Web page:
Protect your pets: Lepto cases on the rise

It's a serious disease, targeting your furry friends, that tends to be more common during the dog days of summer.

CHARLOTTE, N.C. -- It’s a serious disease targeting your furry friends that tends to be more common during the dog days of summer.

Commonly known as “Lepto,” leptospirosis is a bacteria that’s spread through the urine of infected animals, like deer or raccoons.

"The disease is pretty aggressive. It attacks the liver and the kidneys and can cause multiple organ failure and death,” says Dr. Laura Dayton, chief of staff at the Banfield Pet Hospital on Sharon Amity Road.

She says this disease isn’t new, but animal hospitals tend to see more cases during the warmer months, especially this year.

"Very rarely do we have those confirmed cases, and that's what has been a bit on the rise this year,” says Dr. Dayton. "That urine goes into area waterways, standing puddles, creeks, streams, lakes and so then when your dog is swimming in the lake, or drinking out of the creek or stream on a hot walk, then they can become infected that way."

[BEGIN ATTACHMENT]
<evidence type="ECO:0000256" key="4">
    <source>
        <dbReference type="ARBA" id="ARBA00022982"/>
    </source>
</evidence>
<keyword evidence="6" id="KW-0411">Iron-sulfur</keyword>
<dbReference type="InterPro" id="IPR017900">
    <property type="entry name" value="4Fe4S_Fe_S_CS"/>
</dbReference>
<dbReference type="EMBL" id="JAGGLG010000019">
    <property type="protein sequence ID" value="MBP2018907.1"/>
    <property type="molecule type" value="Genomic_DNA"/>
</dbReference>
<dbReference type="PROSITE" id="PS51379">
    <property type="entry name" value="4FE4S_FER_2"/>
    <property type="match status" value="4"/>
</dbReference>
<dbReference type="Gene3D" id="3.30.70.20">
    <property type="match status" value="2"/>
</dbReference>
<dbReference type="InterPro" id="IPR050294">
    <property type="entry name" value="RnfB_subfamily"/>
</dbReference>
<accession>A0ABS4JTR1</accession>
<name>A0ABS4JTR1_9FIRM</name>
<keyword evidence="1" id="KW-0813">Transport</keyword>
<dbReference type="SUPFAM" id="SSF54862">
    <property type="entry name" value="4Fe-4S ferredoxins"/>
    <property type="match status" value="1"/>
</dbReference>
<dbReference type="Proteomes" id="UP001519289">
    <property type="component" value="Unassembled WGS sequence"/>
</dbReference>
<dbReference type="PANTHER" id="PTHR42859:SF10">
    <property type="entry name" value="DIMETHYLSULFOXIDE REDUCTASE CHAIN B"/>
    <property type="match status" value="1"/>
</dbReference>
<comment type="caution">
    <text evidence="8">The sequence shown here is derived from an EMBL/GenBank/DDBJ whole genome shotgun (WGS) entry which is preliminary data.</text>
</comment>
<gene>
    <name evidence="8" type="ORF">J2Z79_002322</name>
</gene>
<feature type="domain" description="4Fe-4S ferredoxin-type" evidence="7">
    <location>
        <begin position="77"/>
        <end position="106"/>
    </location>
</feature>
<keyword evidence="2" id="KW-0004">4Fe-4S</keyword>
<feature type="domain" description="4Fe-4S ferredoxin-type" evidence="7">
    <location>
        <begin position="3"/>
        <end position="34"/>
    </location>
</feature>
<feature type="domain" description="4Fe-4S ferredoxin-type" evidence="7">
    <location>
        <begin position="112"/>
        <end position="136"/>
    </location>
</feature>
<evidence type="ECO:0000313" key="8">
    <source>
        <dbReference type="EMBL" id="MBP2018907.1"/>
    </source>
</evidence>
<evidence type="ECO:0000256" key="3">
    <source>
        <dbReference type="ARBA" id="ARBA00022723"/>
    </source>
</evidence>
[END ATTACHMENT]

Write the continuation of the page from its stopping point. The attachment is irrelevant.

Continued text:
It’s not the only reason pet owners say they make sure their dogs get vaccinated.

"It is one of those diseases that is transmittable to humans,” said Lashae Salazar.

"You can get the urine splashed on your hand, if you have like a little nick on your hand or something, then that's how you can become infected,” said Dr. Dayton.

Dr. Dayton recommends that puppies get their first lepto vaccine at 12 weeks and then a booster about 3-4 weeks later.

And there are symptoms of the disease that you should be on the lookout for.

"Not doing well at home, not eating well, vomiting, diarrhea, sometimes if you notice a little bit of a yellow color to the white of your dog's eyes and the inside of their ear flap. That can definitely be an indicator,” said Dr. Dayton.

With summer right around the corner, dog owners say it’s a disease they have to watch out for.

"[My dog’s] definitely gonna get a lepto (vaccine) with him outdoors and kind of my country dog, just make sure he's fully protected, as best I can," said Salazar. "Who knows what squats and lays all that bacteria down for him to get a hold of so I'd just rather be safe than sorry."
 

© 2017 WCNC.COM


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